Daily Archives: 04/05/2011

Onion news is too real, and loudmouths in many languages sound the same.

The Onion has nailed cable news, especially fox.

http://www.theonion.com/video_embed/?id=18865
Morbid Curiosity Leading Many Voters To Support Palin

Also you find the same thing in other countries, such as Pakistan.  See this.

I found it sad that this is making the rounds to prove that Muslims are particularly intolerant but I think you’ll find authoritarian prudes in Christianity too.  If indeed this woman is seeking asylum because of this, that is a more scary face of Islam than conservative Christians.

Market Failure: Baggage Fees

Fees should be charged for carryon!

Chart Porn

via Baggage Fees.

I hate baggage fees. Interesting fact from below: when airlines started charging fees, 25% of passengers switched to carry-ons — resulting in longer lines at security checkpoints, higher TSA costs, and longer delays in loading/unloading planes. In conclusion: airlines are charging you more money to make your flight experience worse.

image image

 

How Michele Bachmann Could Win | The New Republic

I’ve gone pretty wobbly on Obama, but the Republican are likely to nominate someone who’s push me back from coming home.

 

How Michele Bachmann Could Win | The New Republic.

Economist Mom on: Will the Ryan Budget Start a Real Conversation?

My sense is that Ryan’s plan should include repeal of all of the Bush tax cuts.  I’m not particularly interested in beating up the rich, but Ryan’s plan is too hard on the weakest, and clearly Clinton level taxes are more than bearable.  That said the Democrats need to recognize that going much beyond that with revenues is not politically feasible, or ultimately desirable.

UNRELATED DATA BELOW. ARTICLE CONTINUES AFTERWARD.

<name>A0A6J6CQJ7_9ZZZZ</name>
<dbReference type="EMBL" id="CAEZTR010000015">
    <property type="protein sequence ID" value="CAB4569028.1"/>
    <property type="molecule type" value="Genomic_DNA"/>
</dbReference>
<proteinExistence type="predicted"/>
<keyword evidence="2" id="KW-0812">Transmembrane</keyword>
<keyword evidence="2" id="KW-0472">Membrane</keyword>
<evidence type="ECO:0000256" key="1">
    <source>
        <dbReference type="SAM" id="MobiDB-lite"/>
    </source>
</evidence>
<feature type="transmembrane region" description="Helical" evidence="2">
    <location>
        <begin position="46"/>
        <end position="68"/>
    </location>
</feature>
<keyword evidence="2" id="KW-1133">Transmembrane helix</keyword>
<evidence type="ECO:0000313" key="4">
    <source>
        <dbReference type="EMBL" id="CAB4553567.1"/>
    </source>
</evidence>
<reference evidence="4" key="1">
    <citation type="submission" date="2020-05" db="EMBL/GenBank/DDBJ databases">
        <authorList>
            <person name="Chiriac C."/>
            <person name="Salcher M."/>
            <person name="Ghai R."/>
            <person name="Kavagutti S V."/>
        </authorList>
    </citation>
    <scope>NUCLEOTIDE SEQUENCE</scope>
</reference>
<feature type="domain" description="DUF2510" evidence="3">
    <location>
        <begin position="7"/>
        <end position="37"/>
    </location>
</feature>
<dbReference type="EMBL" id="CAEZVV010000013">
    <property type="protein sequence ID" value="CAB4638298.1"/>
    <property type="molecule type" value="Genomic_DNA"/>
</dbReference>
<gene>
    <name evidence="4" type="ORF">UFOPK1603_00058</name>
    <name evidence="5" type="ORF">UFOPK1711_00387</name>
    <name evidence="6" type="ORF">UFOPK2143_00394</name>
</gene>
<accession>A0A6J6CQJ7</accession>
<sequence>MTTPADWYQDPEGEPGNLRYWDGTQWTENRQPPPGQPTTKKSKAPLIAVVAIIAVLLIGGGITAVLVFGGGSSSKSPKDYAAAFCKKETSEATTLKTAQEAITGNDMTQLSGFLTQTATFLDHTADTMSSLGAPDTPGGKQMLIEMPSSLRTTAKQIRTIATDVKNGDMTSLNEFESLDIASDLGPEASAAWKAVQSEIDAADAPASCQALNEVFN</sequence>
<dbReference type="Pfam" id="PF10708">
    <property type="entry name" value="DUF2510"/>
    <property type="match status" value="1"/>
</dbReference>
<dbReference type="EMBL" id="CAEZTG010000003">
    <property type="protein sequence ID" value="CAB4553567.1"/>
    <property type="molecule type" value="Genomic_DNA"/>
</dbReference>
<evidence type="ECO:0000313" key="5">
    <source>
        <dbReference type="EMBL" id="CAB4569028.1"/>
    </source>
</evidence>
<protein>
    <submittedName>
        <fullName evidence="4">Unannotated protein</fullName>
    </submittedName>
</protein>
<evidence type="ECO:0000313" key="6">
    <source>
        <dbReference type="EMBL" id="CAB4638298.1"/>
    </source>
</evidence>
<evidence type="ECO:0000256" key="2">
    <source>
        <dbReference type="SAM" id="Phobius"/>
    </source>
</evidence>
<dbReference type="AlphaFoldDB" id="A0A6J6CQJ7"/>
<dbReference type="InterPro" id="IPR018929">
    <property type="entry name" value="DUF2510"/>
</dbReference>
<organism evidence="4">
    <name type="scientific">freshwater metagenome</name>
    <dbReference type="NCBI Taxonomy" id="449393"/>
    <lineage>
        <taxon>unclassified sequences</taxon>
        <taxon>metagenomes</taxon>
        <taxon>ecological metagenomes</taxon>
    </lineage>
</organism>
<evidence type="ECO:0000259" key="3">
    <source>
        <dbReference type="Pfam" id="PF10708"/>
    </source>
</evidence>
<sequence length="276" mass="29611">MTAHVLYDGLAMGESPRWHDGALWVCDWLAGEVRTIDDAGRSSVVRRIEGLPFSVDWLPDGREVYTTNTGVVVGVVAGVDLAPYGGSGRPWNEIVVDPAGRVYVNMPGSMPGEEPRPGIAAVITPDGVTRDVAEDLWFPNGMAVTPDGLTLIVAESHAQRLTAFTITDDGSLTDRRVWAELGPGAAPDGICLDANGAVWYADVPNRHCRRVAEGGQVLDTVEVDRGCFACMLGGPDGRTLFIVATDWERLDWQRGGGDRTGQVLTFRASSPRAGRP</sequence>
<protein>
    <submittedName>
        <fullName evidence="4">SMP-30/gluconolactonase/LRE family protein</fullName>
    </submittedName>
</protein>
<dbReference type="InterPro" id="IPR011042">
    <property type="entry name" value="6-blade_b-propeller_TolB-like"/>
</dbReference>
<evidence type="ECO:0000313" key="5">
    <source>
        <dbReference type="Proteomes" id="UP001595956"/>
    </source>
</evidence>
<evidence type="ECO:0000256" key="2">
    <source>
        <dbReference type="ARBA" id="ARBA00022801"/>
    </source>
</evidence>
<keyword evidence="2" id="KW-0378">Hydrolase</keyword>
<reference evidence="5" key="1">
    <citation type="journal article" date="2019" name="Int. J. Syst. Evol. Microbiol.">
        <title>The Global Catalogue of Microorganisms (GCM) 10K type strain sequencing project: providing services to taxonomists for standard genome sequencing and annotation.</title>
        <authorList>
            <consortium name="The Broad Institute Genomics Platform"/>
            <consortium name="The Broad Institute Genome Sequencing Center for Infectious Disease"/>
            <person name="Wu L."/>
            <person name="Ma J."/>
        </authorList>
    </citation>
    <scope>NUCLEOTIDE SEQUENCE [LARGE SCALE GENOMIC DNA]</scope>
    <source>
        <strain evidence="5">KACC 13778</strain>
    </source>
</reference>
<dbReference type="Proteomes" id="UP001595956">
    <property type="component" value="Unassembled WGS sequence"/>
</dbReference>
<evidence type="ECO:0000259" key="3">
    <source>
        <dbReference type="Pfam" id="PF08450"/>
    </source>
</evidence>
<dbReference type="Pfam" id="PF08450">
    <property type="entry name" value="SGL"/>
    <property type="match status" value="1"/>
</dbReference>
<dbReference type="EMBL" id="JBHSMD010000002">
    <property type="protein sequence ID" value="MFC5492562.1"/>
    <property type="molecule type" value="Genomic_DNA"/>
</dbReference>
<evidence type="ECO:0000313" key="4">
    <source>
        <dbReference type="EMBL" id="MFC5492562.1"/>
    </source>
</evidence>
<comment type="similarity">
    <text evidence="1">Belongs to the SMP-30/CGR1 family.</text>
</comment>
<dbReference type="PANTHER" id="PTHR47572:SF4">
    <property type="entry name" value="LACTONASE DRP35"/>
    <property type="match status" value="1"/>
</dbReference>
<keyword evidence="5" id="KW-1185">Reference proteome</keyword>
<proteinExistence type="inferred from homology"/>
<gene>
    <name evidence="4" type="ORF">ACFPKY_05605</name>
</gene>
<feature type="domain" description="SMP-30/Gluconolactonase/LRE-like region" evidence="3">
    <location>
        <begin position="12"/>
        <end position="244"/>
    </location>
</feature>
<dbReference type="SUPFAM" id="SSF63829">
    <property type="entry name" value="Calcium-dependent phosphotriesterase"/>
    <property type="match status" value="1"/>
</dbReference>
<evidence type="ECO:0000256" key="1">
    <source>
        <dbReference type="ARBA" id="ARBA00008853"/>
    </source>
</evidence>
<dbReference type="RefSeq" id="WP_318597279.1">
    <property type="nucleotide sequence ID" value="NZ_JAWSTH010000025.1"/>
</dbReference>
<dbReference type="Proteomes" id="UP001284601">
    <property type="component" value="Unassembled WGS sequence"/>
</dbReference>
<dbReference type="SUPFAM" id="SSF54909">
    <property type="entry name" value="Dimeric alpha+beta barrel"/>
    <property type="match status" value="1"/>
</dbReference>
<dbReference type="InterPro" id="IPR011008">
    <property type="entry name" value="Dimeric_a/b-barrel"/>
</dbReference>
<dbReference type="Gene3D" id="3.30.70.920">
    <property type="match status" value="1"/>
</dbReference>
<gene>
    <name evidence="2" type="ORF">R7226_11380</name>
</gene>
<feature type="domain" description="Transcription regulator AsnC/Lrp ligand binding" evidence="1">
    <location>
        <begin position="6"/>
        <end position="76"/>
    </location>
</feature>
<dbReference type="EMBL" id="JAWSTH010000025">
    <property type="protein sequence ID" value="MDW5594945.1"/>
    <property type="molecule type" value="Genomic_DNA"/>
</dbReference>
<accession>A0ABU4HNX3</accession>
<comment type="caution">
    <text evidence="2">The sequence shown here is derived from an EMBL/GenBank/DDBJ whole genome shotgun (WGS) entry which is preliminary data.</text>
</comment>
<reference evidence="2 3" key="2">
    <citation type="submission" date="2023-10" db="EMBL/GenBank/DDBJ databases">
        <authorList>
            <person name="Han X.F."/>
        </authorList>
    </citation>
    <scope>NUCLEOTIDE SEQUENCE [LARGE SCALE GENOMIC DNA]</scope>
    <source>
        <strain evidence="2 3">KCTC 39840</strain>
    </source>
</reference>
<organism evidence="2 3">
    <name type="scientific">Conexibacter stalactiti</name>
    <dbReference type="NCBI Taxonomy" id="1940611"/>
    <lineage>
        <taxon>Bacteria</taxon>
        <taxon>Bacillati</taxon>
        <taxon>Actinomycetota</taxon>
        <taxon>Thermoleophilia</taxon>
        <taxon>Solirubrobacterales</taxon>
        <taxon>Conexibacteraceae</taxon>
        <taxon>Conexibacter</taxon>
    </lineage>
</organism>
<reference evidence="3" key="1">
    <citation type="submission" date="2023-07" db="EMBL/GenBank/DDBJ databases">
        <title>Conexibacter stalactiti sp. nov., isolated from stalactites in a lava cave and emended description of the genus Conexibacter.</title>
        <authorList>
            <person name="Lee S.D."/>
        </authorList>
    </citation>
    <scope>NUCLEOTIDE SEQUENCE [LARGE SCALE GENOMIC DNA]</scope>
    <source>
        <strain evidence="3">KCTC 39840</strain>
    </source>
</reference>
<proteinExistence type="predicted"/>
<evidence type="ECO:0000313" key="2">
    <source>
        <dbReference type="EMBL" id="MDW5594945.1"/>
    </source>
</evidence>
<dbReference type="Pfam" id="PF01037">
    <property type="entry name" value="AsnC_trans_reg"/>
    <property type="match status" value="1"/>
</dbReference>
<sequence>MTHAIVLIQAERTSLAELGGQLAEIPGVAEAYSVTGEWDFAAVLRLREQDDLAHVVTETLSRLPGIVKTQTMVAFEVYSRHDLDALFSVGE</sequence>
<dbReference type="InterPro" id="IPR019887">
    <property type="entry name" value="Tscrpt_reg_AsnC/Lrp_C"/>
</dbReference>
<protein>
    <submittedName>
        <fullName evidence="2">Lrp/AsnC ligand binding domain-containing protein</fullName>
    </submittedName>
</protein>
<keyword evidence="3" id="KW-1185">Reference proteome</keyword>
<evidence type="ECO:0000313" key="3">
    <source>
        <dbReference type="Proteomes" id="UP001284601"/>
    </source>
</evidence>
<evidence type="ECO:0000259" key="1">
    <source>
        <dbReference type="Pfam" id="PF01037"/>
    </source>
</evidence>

EconomistMom.com

Mom says in part:

And in today’s Washington Post, (Republican) Senator Tom Coburn says it’s time to stop bickering over the little stuff and start working together–as in, with the other side and not just with the extremists in one’s own party–on the big stuff (emphasis added):

Here’s some perspective on this week’s debate: When our grotesquely obese government is borrowing $4.1?billion a day in order to function, the $29?billion gap between the House-passed continuing resolution and a possible compromise is enough to fund the government for seven days. Seven days.

What’s extreme in this debate is not our cuts but our complacency.

It’s time for politicians to tell the truth and talk in trillions, not billions. The $14.2?trillion question before us is whether discussion of our debt crisis is hyperbole and fear-mongering, or whether our debt truly is the “greatest national security threat facing our nation,” to quote Adm. Mike Mullen, chairman of the Joint Chiefs of Staff.

This question is critical because until there is a consensus in the country we will never have a consensus in Washington. There is no question that the American people are deeply concerned about spending and deficits. I’m concerned their representatives do not understand how close we are to a crisis. I’ve found great fault with my friend President Obama because this national conversation should be led from a presidential podium, not by political odd couples in the Senate. But in the absence of leadership from others in Congress or the administration, I will continue to work with any colleague from either side of the aisle who is honest about this country’s fiscal peril…

via Will the Ryan Budget Start a Real Conversation?.

Bainbridge: I honestly don’t understand Obama’s Libya policy

ProfessorBainbridge.com

via I honestly don’t understand Obama’s Libya policy.

He says:

I honestly don’t get it. Obama starts an undeclared war without Congressional approval, spends a few hundred million dollars, because Qaddafi was about to smash the rebels outside of Benghazi. Then after a couple of weeks, he has the US effectively pull its fighters and bombers out of the war, turning tail and running. With the US out of the picture, Qaddafi is again smashing the rebels. So how is all this helping?

Meanwhile, there’s a bloody civil war going on in the Ivory Coast, violent repression of protests in Syria, Yemen trembling on the brink of something bad, and the US does nothing.

Whatever happened to the Powell doctrine? If we’re going to make war on Qadaffi, do it right, kill him, take out his senior staff, and get out. Otherwise, stay out. This sort of half-hearted nonsense, however, seems the worst of all worlds.

I think the hope was that we could leverage a small role for US forces to prime the pump for Europe or others to do the heavy lifting, that would lead to a negotiated end the Qadaffi government.  So far though its not clear that is happening.